Health Canada has approved Ofev (nintedanib) to treat patients with systemic sclerosis associated interstitial lung disease (SSc-ILD).

Systemic sclerosis affects up to 40,000 Canadians and interstitial lung disease is the leading cause of death among people with systemic sclerosis or scleroderma. The condition mostly affects women between the ages of 30 and 50 years.

Nintedanib is a tyrosine kinase inhibitor that is also approved to treat idiopathic pulmonary fibrosis (IPF).  Both IPF and SSc-ILD are conditions known as pulmonary fibrosis in which lungs become scarred and stiff. Various tyrosine kinases that nintedanib targets are involved in the pathophysiology of pulmonary fibrosis.

The approval was largely based on a Phase III double-blind randomized, placebo-controlled trial, involving 576 patients with SSc-ILD. The primary endpoint was the annual rate of decline in FVC and the study observed that nintedanib slowed the loss of pulmonary function by 44% (41 mL/year) compared to placebo. This study was published in the New England Journal of Medicine earlier this year.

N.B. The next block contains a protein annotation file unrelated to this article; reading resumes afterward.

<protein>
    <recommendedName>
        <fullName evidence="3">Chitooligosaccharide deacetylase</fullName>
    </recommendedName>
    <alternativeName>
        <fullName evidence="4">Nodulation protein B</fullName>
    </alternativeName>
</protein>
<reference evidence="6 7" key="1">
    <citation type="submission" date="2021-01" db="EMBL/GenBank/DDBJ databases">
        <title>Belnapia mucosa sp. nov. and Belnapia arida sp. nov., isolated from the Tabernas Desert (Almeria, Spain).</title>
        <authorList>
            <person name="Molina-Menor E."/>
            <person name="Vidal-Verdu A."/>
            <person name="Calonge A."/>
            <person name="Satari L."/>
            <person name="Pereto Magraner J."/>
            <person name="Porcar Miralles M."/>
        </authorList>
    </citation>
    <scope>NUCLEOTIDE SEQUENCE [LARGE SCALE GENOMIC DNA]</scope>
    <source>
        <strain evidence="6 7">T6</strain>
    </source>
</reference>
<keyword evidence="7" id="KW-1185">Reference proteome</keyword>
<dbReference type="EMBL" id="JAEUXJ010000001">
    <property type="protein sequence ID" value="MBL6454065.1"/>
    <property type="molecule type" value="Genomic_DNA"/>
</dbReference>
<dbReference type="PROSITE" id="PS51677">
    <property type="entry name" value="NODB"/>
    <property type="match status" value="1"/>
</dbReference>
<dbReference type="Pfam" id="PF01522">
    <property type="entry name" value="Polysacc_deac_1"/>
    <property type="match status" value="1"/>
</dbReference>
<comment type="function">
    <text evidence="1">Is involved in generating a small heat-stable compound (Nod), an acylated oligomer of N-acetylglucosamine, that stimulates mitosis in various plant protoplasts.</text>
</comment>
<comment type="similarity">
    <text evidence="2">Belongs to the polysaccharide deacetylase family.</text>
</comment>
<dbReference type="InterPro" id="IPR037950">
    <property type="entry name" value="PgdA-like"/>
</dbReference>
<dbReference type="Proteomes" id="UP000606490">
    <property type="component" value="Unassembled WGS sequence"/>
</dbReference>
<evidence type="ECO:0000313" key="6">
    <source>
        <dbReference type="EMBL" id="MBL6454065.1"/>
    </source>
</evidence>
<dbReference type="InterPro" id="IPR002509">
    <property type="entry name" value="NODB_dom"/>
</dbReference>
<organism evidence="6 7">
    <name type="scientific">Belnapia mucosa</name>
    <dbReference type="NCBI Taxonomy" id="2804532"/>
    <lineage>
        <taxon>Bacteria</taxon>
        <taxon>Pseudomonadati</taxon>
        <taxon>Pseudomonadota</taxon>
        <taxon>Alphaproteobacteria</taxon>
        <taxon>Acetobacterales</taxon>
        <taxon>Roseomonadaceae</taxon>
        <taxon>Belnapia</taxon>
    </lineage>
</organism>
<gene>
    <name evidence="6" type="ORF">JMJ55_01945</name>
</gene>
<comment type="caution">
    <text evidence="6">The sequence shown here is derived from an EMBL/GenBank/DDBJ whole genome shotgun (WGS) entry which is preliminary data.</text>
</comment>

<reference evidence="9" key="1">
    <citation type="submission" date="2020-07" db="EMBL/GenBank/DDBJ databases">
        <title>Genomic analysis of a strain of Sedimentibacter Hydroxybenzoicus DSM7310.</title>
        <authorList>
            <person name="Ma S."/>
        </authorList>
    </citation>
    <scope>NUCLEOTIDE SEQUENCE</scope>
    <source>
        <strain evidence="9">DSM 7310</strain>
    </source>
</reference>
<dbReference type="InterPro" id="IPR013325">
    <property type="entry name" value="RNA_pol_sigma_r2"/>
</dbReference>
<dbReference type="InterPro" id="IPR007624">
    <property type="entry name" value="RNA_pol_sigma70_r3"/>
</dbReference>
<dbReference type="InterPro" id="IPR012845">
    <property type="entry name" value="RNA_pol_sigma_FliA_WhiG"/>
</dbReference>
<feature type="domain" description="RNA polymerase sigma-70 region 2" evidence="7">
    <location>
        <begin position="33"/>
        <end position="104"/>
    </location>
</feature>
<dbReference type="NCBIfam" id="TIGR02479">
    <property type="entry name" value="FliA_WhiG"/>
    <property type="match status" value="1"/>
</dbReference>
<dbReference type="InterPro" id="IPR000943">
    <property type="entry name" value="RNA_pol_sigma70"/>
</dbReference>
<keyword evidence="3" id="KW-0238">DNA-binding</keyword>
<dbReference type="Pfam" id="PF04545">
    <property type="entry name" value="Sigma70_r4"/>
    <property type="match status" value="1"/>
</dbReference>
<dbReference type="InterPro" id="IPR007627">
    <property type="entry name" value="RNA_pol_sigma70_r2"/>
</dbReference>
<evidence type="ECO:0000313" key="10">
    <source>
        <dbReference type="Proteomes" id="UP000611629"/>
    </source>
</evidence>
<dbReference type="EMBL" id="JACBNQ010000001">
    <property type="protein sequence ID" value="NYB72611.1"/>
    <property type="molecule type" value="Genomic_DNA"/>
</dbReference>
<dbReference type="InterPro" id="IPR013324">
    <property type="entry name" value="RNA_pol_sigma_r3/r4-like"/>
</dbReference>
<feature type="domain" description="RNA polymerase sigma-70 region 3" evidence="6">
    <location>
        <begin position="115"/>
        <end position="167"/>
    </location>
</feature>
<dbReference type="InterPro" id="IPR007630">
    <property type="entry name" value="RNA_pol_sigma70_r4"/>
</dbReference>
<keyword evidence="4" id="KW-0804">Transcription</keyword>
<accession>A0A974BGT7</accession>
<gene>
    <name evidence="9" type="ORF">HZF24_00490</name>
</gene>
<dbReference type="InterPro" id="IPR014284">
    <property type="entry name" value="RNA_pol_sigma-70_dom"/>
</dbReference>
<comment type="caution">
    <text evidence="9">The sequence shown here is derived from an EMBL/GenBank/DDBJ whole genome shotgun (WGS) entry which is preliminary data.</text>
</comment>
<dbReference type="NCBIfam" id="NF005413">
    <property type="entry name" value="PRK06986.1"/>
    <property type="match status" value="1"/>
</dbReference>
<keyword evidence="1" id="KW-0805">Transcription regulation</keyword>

The most common adverse events found with nintedanib were diarrhea, nausea, vomiting, abdominal pain, liver enzyme elevation, weight decreased, fatigue, decreased appetite, pneumonia, musculoskeletal pain, dizziness and hypertension.

In a news release, Martin Kolb, MD, Director of the Division of Respirology at McMaster University said, “medical advancements, like the approval of Ofev (nintedanib), are a rare thing when it comes to treating conditions like systemic sclerosis,” adding, “we now have the unprecedented opportunity to care for our patients in a different way that offers hope by slowing down the progression of this disease.”

Sindhu Johnson, Director of the Toronto Scleroderma Program and Associate Professor of Medicine at the University of Toronto added, “I am excited to now be able to offer patients Ofev (nintedanib), which, by slowing the deterioration (or worsening) of the lungs, can help patients to continue to live well despite their disease.”